Students Find Hope and Connection Through EduGuide

When in-person school was canceled at the start of the coronavirus pandemic, students at Chicago’s Lake View High School discovered connection in an unlikely place: their phones. Even while physically separated from their teachers, counselors, and classmates, Lake View students learned, practiced, and shared important life skills through an online peer mentoring platform that helped them face challenges with hope.

Download the Lake View case study.

Students at the school began using EduGuide once a week, responding to reflective writing prompts on topics like perseverance, core purpose, growth mindset, active listening, and coping with change. They were then challenged to choose one person they could help with the skills they learned that week. Those challenges helped students build and maintain important connections with peers and teachers, even after returning to school in person.

An uplifting alternative to negative messages

Meghan Sovell, then-assistant principal of student supports at Lake View High School, said that participating in EduGuide was an uplifting alternative to the many negatives that students were experiencing, including the pandemic, social unrest, and physical isolation.

“EduGuide reminded them of the beauty of humanity and some of the things that are out there that they weren’t seeing and experiencing while they were on lockdown with a lot of societal grief happening all around them,” she said.

“So many of our students were saying that it really was the highlight of their day,” Sovell added. “We couldn’t get them on a Google Meet classroom to get a grade, but they were doing EduGuide by themselves at home. For some students, it was exactly what they needed.”

One student wrote, “EduGuide helps me get back on track if I’m ever feeling a bit down.”

Students learn to be role models and mentors 

Sovell called the EduGuide platform a space where students could engage in exploring the good in humanity and how they could contribute to that positive side of life. Even now, with students back in the classroom, they continue to build their EduGuide habits and practice positive ways of approaching daily challenges.  

“It’s so easy, especially as a teenager, to be in your head, to think, oh this is the way it is, everyone’s looking at me, everyone’s judging me. With EduGuide, it’s like, oh wait, I can flip it. People are looking at me and I can be a role model and I can be a mentor and I can help these other students,” said Sovell.

Student reports on how they mentor and encourage others during the week using the skills they have learned reflect that positive outlook.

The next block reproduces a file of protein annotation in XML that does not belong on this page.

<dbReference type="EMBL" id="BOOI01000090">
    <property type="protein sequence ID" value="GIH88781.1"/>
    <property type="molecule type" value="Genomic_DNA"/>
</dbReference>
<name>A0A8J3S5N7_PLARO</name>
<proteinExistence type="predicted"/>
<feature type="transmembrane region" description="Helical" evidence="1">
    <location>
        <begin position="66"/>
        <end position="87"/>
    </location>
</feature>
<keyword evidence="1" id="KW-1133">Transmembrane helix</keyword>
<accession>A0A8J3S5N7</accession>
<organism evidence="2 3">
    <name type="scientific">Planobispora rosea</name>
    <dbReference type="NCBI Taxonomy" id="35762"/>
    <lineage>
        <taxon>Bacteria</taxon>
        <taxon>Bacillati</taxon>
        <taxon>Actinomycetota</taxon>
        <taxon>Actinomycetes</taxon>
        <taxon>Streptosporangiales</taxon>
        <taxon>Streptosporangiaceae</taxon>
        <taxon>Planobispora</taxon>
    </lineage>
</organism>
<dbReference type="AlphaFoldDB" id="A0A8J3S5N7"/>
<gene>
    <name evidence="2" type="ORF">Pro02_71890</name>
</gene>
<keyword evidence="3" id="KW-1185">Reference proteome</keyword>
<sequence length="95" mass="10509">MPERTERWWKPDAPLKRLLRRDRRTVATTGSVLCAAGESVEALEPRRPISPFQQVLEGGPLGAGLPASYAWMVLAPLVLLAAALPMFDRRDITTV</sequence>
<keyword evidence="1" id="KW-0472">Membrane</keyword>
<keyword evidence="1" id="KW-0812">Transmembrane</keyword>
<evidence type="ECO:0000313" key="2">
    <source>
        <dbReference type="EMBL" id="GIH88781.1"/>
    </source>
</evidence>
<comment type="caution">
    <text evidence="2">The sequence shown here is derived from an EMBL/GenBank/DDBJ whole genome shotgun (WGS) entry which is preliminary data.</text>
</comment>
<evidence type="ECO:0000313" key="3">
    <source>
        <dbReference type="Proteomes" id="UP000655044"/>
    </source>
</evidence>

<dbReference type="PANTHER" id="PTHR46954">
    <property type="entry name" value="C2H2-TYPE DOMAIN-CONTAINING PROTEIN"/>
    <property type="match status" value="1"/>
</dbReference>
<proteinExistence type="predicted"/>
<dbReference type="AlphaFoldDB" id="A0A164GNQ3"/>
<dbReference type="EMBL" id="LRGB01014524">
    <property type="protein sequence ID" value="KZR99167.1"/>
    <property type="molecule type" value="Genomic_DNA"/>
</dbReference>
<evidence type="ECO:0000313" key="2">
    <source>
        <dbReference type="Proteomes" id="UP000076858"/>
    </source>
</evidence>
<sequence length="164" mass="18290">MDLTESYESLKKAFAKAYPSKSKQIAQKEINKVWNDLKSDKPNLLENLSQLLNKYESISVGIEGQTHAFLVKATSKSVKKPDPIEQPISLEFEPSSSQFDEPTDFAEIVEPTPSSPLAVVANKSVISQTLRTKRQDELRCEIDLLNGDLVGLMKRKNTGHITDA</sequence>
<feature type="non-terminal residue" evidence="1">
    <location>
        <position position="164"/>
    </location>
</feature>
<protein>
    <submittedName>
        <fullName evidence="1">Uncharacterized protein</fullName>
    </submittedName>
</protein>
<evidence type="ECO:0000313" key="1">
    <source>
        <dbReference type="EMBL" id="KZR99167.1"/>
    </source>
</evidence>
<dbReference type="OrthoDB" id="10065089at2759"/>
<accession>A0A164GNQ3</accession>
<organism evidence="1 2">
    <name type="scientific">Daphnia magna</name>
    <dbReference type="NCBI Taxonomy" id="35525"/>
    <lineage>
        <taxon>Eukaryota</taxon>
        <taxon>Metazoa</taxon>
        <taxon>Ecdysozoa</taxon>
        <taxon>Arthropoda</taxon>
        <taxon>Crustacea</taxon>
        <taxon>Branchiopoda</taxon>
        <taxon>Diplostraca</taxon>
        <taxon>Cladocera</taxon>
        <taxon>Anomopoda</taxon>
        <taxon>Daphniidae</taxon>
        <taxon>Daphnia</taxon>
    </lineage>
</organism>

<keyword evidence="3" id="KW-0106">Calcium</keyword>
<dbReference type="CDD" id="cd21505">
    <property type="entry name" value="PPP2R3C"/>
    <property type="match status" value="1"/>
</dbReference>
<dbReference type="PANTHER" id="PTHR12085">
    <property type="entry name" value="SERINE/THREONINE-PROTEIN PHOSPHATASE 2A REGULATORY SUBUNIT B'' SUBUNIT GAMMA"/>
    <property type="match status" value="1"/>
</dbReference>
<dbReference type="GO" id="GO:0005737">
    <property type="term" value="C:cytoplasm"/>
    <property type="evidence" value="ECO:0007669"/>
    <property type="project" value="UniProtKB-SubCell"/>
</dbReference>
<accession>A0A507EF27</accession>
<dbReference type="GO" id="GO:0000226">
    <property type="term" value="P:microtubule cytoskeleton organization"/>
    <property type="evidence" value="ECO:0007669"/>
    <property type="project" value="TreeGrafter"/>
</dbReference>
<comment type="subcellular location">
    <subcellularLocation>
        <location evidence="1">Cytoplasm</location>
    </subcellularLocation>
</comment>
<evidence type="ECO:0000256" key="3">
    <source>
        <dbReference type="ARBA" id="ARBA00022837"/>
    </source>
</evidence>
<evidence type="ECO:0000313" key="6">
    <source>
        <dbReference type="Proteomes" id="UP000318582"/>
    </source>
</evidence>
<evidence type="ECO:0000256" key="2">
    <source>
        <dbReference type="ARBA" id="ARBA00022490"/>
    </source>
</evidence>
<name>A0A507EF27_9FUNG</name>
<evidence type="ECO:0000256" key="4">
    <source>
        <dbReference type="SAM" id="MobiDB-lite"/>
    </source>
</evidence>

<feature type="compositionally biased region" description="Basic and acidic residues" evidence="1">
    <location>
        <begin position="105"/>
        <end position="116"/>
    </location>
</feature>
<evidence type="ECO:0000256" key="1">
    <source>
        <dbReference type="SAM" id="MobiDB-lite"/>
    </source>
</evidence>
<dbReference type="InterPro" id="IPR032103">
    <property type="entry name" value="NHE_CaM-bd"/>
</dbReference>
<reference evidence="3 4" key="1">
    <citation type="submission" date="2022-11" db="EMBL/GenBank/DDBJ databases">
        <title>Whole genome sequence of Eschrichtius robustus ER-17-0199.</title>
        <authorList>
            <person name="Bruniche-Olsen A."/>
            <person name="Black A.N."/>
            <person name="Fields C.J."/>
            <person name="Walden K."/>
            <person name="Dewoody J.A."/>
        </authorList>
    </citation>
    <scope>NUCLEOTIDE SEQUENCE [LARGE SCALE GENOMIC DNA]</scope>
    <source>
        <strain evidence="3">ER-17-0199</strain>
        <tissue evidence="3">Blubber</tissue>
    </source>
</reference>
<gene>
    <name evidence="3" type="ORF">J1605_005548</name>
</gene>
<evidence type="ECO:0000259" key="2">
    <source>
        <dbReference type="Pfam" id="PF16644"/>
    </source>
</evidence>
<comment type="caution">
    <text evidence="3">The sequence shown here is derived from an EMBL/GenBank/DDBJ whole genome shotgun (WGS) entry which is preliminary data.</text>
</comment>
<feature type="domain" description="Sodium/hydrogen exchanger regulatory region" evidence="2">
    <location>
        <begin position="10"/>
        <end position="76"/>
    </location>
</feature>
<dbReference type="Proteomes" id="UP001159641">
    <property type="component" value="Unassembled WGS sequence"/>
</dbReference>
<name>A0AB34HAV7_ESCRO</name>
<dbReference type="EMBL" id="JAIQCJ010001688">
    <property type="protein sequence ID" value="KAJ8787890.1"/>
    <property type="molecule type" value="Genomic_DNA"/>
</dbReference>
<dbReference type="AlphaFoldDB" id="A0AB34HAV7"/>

One student wrote,” I helped people understand that even if they cannot do much, being kind is always free.” Another shared, “I helped my teammate gain more confidence in himself after he had messed up.” Another student reported, “Me and my friends had a long group Facetime call and just talked about the things we were struggling with, including school which is the top thing for all of us, and we gave each other words of encouragement.” 

As part of their EduGuide reflections, students write about how they are making a difference by giving advice, helping friends work through a disagreement, listening to a friend’s troubles, and showing younger siblings how to throw a ball or tie their shoes. EduGuide helps develop leadership skills many students didn’t know they had.

Building emotional wellbeing in stressful times

Students’ self-assessments showed EduGuide’s positive effects on their emotional well-being. Students said they were happier, felt safer at school, managed stress better, got over setbacks more quickly, and even improved their relationships with family, friends, and teachers.

Sovell stated that the results of using EduGuide, especially during stressful times in her students’ lives, demonstrates the effectiveness of the program.

“When I think about what my students are choosing to do on the regular, their choices are not always uplifting to them. They’re doom scrolling on Instagram. They’re reading people trash-talking on SnapChat. They are getting so much content that is not necessarily speaking to their soul and filling them up,” she said.

“This is such a quick and easy thing to do. They can complete an activity on this app in 15 minutes. They can hop on it on the weekend if they need that extra dose of happiness, dopamine, and connection. It’s such a minor lift at a school level with such possible impactful gains for the student, that to me it’s a no-brainer.”

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